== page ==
On our farm, every decision and delay has a direct impact, and domino effect, on everything else. Our fencing project was delayed due to the wet weather, which meant the cows couldn’t go into the front pasture, which led to the back pasture being a bit overgrazed, which caused the front pasture to grow too long. Wow!

 

These flowers are easier to pick than the thistles.

These flowers are easier to pick than the thistles.

Now we’re dealing with blooming thistles and weeds taller than the baby calves. The little boys think the thistle flowers are beautiful and even tried to pick some to accompany my dandelion and violet bouquet. Unfortunately, the thorns stymied them.

Big weeds called for bringing in the big guns. We would typically use our small rotary cutter to cut the 10-acre pasture, but this job was a little more than it could handle.

Enter the Woods Batwing 180. This 15-foot Batwing is about 10 years old but still tackling everything thrown it’s way. It even made short work of a plastic bucket that ended up in the field.

Happy cows. Beautiful pasture. And hopefully, a stop to the domino-effect.

Woods Batwing tackling the tough weeds.

Woods Batwing tackling the tough weeds.

 

Things are looking up!

The corn is up. The fence is up. The kids are out of school. So, summer is officially here.

The fence is up and now the corn is up, too.

The fence is up and now the corn is up, too.

We are happy to report that the fence is finally done. We ended up with 1,075 feet of 5-strand barbed wire, 85 t-posts, 29 wooden posts and two metal gates.

That should keep the cows out of the corn this fall and keep the neighbors happy.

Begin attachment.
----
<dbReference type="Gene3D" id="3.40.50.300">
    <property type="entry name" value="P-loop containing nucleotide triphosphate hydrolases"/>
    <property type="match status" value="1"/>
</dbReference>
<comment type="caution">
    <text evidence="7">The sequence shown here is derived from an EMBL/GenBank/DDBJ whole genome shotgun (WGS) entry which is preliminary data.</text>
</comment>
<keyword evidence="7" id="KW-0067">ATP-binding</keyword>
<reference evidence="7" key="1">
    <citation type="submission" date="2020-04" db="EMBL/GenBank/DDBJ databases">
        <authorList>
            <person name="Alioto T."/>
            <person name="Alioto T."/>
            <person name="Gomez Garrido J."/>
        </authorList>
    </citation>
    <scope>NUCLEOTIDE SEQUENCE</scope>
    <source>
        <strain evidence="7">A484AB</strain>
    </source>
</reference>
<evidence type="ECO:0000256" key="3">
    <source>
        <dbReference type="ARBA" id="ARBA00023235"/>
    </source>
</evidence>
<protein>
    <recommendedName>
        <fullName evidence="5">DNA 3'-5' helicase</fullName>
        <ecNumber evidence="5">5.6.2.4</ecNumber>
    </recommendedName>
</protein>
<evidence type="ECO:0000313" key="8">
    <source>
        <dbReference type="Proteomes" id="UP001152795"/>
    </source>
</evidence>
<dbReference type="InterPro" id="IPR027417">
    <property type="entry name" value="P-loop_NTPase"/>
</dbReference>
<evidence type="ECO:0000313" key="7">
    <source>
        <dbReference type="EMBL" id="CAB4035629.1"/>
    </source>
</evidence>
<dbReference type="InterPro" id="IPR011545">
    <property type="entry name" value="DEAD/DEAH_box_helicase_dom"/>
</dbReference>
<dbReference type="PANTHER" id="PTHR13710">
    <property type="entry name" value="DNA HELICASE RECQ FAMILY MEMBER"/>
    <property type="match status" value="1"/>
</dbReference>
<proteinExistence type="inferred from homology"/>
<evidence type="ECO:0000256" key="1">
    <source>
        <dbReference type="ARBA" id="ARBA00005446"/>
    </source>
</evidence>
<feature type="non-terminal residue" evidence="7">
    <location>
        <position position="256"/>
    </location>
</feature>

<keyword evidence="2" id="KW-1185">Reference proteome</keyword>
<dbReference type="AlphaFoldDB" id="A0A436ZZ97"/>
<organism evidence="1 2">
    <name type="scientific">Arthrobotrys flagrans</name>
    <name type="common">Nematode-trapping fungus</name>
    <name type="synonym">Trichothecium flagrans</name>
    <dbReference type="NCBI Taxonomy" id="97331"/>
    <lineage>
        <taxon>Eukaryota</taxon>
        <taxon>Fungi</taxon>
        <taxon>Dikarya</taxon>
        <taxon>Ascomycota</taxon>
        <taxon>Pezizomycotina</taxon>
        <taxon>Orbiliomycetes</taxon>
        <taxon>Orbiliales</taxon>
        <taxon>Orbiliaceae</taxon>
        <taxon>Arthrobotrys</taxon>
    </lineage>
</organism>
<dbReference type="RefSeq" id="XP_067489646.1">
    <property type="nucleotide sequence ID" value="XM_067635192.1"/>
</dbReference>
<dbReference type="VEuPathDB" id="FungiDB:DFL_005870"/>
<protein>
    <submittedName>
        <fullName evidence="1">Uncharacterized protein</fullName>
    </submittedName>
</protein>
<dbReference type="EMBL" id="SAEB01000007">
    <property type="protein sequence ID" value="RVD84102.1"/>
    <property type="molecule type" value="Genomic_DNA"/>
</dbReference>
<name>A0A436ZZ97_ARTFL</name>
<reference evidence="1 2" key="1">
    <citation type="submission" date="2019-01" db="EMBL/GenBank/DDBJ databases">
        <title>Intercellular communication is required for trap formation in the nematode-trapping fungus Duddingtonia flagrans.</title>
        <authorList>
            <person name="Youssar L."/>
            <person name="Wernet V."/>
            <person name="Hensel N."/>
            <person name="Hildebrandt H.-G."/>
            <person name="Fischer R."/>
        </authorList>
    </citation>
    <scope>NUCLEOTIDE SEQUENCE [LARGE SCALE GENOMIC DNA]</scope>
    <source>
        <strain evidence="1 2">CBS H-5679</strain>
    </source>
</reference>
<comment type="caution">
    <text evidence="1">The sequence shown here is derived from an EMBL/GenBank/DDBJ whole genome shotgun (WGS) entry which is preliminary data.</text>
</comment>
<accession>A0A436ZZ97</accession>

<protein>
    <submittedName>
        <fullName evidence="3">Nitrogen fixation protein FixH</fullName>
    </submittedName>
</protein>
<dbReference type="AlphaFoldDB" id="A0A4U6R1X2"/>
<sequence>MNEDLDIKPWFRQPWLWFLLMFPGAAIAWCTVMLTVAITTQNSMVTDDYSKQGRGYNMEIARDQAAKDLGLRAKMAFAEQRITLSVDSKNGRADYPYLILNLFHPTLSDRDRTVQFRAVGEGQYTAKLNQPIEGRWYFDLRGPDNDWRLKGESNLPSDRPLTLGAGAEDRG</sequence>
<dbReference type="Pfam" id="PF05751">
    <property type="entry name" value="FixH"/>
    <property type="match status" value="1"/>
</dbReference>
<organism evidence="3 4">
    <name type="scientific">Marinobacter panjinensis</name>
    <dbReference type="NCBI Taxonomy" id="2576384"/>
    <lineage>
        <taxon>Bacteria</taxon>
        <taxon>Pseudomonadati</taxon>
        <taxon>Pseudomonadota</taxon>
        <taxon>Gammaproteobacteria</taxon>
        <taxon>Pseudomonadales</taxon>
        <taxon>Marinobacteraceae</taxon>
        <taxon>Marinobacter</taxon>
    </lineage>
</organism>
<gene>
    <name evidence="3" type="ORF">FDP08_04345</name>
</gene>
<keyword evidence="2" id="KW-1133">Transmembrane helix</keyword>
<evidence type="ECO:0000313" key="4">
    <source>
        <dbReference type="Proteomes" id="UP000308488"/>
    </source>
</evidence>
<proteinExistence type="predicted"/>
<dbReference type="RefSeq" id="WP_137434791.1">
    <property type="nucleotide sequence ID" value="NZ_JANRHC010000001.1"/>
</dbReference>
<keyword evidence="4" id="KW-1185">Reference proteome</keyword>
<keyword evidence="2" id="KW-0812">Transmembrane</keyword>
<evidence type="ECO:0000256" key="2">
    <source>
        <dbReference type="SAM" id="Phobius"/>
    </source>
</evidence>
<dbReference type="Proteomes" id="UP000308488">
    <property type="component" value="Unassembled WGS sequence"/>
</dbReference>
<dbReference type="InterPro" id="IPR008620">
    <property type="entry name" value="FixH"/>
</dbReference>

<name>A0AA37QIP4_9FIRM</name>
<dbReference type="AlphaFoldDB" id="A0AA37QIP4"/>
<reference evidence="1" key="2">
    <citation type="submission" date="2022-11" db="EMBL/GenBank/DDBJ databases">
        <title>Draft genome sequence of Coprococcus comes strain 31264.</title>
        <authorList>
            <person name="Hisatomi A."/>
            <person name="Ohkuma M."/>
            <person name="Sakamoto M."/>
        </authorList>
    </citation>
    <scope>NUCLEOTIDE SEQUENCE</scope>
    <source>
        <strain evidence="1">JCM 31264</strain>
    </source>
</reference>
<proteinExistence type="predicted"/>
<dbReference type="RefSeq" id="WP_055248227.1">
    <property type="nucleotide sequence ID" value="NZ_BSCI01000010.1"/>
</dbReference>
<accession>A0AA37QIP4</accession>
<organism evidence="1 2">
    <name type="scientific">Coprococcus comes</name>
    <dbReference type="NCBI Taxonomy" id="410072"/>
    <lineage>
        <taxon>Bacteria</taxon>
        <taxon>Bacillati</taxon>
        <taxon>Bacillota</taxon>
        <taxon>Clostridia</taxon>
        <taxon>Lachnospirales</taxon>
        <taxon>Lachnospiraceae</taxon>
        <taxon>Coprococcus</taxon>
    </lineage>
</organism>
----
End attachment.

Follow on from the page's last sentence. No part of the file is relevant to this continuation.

Putting in wooden posts is not our favorite job. We usually dig the holes by hand, drop the big, heavy post in the hole and then fill in around it.

Digging the last hole!

Digging the last hole!

This time we had the luxury of using the Woods PHD65 post hole digger with a 12-inch auger. It worked great! Each hole took just a few minutes to dig and even when we hit a rock, we could power right through. It was easy to attach and, with the parking stand, we could even be confident that is was secure when it was off the tractor.

As soon as the fence was finished we were able to let the cows out into the succulent, fresh grass. They were so excited they didn’t know where to start. I’m just happy they were able to get out in that pasture and we don’t have to worry about them escaping.

Enjoy, Girls!

Rolling hills and fresh grass. A smorgasbord for cows.

Rolling hills and fresh grass. A smorgasbord for cows.

 

Good Neighbors Make Good Fences

Most people say “Good fences make good neighbors,” but in our area, I think it’s the other way around.

Cows always seem to think the grass is greener on the other side.

Cows always seem to think the grass is greener on the other side.

Last fall, our cows decided they really liked the cornfield that borders our pasture. Cows are naturally curious – and always looking for a meal. The old fence was dilapidated, the wooden posts were rotten and the green, lush corn was too enticing to let one electric wire keep them out.

A group of young heifers decided to make a break for it and have a corn buffet. By the time we rounded them up, they had knocked down a few rows of corn and made an even bigger mess of the old fence.

Some neighbors would have been angry. Some would have billed us for any perceived damage to the corn. Some may have even called the police. But in our community, we worked together to move them to a different pasture and make a plan to replace the fence this spring.

The country rule for paying for fencing in our area is to meet at the middle point of that section and both look right. You’re responsible for that section of fence.

This Tough Job requires the big equipment.

This Tough Job requires the big equipment.

Now, it’s time to replace that fence and we’re working together again. Our neighbor owns the heavy equipment so he was in charge of the tear-out. We had to pull out all the old posts, barbed wire and trees that had grown into the fence line over the years.

 

Next, we’ll be replacing wooden posts, driving in t-posts and stringing the wire. Check back to see the result of this Tough Job. The lush new pasture is calling!

This calf wants to be a dog, laying by the house instead of in the pasture with her Mother.

This calf wants to be a dog, laying by the house instead of in the pasture with her Mother.